FIG. 1 is an elevational view of an arc discharge lamp constructed in accordance with the present invention;
FIG. 2 is an enlarged, partial view of another embodiment of the mesh; and
FIG. 3 is an enlarged, partial view of yet another embodiment of the mesh
A double-enveloped lamp assembly 10 in accordance with the present invention is shown in FIG. 1. The lamp assembly 10 includes an outer envelope 12 and a light-source capsule 14 mounted within outer envelope 12 by means of a frame 16. Electrical energy is coupled to light-source capsule 14 through a base 18, a stem 20 and electrical leads 22. Outer envelope 12 is typically formed from blow-molded hard glass. The light source capsule 14 can be an arc tube of an arc discharge lamp, a tungsten-halogen incandescent capsule or any other light emitting capsule having an internal operating pressure that differs from the operating pressure within the outer envelope 12. When such a light source capsule operates within outer envelope 12, the possibility of a lamp containment failure exists.
In accordance with the present invention, the lamp assembly 10 includes a containment means 30, located within outer envelope 12 and substantially surrounding the light-source capsule 14. The containment means 30 includes a light transmissive shield 32 and a mesh 34 of substantially nonconducting ceramic fibers. The shield 32 is typically a right circular cylinder attached to frame 16 by metal straps 36. The shield 32 is preferably fabricated of quartz. Details regarding the mesh 34 are provided hereinafter.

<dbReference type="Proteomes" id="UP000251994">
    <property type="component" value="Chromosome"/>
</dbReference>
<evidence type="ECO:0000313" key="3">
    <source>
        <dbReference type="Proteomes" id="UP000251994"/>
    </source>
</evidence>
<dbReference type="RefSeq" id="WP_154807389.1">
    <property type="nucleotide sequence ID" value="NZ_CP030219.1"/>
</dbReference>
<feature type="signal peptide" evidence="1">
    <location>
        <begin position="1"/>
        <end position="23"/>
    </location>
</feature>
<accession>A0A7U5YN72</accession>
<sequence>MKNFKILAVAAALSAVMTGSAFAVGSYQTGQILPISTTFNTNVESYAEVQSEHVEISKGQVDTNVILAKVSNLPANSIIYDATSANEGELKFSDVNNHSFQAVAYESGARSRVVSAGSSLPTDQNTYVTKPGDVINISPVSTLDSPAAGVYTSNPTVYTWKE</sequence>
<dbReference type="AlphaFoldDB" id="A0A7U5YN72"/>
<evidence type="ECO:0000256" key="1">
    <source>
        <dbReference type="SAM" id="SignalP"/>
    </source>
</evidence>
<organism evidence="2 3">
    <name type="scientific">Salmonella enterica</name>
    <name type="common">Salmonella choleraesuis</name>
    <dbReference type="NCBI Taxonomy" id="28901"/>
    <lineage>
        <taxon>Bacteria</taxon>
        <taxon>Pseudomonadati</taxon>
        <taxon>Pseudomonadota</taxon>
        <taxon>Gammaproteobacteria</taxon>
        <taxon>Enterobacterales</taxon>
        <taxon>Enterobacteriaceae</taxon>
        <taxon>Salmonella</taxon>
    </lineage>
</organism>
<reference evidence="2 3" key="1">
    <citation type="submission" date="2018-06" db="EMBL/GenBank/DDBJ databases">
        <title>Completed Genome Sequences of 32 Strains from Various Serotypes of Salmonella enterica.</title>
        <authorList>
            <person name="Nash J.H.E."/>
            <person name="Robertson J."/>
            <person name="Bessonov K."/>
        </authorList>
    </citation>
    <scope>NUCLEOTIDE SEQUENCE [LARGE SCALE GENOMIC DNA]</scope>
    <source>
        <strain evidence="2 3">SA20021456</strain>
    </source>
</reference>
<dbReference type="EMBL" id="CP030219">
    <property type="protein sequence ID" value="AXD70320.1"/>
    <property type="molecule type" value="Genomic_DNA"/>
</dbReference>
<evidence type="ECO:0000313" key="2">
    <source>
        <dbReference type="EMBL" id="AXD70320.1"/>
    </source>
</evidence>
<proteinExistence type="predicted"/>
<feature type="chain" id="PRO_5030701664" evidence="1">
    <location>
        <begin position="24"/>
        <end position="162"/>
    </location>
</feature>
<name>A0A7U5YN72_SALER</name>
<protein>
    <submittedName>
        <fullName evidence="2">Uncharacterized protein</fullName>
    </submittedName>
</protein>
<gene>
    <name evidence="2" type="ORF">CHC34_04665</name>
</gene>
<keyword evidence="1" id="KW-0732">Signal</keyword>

In one example of the present invention, the lamp assembly 10 is a metal halide arc discharge lamp having a hermetically sealed outer envelope 12. The outer envelope 12 has a longitudinal axis and the light-source capsule 14 is a metal halide arc tube having a substantially cylindrical body about the longitudinal axis. The body of the arc tube encloses an interior containing a gaseous fill and a metal halide additive. A gas fill, typically 400 torr of nitrogen, is enclosed within the outer envelope 12. The arc tube body has an outer radius, r. The shield 32 is a substantially cylindrical light transmissive enclosure mounted within the outer envelope 12 and surrounding the arc tube 14. The shield has an inner radius, R. The ratio r/R should be greater than approximately 0.54 and less than approximately 0.68 with a preferable range of approximately 0.60 to approximately 0.63. Lamp assemblies constructed in accordance with this requirement exhibit what is believed to be optimum balancing between heat conservation and radiant heat redistribution over a wide range of rated wattages such that lamp performance is substantially improved.